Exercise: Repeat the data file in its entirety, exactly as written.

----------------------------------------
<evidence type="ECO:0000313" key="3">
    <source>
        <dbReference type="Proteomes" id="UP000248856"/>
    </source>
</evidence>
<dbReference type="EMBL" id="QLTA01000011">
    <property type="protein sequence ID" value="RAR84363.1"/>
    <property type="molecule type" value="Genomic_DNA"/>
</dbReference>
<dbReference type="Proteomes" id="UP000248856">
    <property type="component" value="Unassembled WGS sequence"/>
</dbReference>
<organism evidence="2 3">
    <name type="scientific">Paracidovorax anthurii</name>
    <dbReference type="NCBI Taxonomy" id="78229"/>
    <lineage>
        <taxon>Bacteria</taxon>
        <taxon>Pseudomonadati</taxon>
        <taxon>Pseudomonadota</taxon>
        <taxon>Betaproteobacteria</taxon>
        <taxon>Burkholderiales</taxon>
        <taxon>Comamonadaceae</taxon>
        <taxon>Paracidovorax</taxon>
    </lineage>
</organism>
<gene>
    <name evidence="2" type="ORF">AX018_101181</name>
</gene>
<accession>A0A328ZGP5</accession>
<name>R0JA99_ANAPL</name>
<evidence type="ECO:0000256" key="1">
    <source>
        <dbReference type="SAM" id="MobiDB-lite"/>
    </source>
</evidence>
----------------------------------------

<evidence type="ECO:0000313" key="3">
    <source>
        <dbReference type="Proteomes" id="UP000248856"/>
    </source>
</evidence>
<dbReference type="EMBL" id="QLTA01000011">
    <property type="protein sequence ID" value="RAR84363.1"/>
    <property type="molecule type" value="Genomic_DNA"/>
</dbReference>
<dbReference type="Proteomes" id="UP000248856">
    <property type="component" value="Unassembled WGS sequence"/>
</dbReference>
<organism evidence="2 3">
    <name type="scientific">Paracidovorax anthurii</name>
    <dbReference type="NCBI Taxonomy" id="78229"/>
    <lineage>
        <taxon>Bacteria</taxon>
        <taxon>Pseudomonadati</taxon>
        <taxon>Pseudomonadota</taxon>
        <taxon>Betaproteobacteria</taxon>
        <taxon>Burkholderiales</taxon>
        <taxon>Comamonadaceae</taxon>
        <taxon>Paracidovorax</taxon>
    </lineage>
</organism>
<gene>
    <name evidence="2" type="ORF">AX018_101181</name>
</gene>
<accession>A0A328ZGP5</accession>
<name>R0JA99_ANAPL</name>
<evidence type="ECO:0000256" key="1">
    <source>
        <dbReference type="SAM" id="MobiDB-lite"/>
    </source>
</evidence>